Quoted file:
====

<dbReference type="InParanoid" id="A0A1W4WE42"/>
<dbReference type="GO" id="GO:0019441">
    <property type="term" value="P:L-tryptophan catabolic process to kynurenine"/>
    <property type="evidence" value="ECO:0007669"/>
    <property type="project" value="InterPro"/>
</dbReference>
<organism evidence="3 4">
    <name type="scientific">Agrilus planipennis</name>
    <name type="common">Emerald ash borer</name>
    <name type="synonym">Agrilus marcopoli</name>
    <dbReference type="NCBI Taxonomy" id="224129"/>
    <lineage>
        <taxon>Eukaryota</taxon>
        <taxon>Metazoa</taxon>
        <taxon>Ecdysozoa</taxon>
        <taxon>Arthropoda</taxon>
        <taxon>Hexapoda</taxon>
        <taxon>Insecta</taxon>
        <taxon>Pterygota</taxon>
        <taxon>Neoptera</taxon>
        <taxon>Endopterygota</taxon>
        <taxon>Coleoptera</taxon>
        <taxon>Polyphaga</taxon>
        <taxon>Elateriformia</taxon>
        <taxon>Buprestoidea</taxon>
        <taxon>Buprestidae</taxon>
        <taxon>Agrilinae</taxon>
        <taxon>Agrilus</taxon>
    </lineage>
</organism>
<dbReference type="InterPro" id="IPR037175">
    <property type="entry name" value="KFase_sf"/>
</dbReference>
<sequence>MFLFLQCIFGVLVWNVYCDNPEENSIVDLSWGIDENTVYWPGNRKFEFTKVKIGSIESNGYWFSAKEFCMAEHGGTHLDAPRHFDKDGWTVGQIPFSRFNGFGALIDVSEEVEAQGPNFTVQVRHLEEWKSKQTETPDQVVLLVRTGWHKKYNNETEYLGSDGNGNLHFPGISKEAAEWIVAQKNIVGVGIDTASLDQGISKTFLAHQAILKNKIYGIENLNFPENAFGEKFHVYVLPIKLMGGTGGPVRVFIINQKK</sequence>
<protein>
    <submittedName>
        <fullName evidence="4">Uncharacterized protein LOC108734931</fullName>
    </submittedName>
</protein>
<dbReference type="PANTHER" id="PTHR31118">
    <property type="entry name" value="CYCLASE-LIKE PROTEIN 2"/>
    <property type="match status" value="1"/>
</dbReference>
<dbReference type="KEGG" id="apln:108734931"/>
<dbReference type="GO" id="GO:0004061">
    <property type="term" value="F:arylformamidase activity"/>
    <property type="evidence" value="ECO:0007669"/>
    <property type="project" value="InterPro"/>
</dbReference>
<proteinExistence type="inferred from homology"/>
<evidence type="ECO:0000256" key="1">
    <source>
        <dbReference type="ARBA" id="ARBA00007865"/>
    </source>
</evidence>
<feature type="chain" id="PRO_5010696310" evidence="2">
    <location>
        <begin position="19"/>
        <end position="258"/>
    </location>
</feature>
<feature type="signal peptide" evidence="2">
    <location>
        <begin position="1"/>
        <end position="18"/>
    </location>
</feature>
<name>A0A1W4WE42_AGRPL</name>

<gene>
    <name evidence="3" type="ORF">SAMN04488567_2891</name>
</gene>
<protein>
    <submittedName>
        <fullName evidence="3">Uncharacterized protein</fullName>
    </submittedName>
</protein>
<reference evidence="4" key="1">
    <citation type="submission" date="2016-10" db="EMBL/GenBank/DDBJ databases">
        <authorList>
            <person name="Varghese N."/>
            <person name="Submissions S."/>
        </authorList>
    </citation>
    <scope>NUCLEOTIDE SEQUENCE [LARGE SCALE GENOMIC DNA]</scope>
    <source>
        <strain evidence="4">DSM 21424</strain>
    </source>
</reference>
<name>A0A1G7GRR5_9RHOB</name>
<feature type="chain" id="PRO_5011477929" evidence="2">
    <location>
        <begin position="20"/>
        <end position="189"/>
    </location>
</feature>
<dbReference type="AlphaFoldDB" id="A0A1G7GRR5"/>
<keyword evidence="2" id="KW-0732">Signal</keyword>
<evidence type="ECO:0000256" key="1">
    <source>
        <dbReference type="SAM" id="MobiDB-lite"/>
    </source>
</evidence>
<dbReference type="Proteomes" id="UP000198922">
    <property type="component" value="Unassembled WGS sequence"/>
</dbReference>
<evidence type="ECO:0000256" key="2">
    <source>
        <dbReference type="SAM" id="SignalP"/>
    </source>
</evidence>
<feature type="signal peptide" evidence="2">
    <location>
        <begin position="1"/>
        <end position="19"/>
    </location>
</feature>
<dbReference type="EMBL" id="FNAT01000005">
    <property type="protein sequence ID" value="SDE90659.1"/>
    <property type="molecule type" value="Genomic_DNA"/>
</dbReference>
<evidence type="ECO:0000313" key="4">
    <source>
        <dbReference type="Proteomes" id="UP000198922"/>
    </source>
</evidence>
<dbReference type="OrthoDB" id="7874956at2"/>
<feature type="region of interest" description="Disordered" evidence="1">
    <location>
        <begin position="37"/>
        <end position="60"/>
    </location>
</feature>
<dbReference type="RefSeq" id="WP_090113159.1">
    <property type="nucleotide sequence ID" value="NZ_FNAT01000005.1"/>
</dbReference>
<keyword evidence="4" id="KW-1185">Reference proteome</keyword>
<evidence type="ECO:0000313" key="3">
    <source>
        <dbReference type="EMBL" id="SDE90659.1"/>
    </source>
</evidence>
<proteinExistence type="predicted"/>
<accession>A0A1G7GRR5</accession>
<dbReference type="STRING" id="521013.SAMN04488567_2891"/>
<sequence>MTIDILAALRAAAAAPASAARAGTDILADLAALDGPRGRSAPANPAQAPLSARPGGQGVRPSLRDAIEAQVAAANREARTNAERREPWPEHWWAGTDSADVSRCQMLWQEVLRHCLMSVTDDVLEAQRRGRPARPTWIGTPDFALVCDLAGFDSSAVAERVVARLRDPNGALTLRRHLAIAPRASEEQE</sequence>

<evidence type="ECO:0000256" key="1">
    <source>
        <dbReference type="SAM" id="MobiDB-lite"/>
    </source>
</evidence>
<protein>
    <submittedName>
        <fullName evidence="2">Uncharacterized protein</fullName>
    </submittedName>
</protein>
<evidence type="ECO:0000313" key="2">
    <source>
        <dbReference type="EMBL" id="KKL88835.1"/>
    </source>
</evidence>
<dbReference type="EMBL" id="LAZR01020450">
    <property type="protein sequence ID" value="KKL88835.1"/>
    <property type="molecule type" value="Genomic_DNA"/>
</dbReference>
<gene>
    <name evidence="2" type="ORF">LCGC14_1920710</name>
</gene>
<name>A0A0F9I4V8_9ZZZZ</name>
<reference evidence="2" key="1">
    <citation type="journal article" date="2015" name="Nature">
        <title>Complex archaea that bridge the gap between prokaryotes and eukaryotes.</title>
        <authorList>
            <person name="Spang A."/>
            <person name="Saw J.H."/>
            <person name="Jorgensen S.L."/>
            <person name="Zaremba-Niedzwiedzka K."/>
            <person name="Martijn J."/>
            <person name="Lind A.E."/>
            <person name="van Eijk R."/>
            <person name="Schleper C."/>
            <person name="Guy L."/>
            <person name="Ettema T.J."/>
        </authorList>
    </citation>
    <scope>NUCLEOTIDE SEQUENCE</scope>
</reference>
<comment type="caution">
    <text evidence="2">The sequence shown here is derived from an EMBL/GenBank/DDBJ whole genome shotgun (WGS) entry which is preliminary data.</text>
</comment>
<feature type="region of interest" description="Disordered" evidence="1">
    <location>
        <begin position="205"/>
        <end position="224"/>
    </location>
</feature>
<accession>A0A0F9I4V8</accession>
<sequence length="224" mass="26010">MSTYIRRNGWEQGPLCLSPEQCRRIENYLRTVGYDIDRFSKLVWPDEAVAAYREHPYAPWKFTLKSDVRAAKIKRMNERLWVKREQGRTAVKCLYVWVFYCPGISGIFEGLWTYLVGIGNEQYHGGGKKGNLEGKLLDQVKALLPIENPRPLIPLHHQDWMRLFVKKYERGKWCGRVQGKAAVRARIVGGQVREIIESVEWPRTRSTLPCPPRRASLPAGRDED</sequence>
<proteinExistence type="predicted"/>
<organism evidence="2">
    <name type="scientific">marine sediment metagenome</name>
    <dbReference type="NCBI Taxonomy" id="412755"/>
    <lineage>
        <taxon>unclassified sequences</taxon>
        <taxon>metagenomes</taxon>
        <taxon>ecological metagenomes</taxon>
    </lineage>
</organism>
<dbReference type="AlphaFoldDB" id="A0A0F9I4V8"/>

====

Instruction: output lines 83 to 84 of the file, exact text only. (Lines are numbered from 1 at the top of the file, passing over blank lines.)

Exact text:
    </citation>
    <scope>NUCLEOTIDE SEQUENCE [LARGE SCALE GENOMIC DNA]</scope>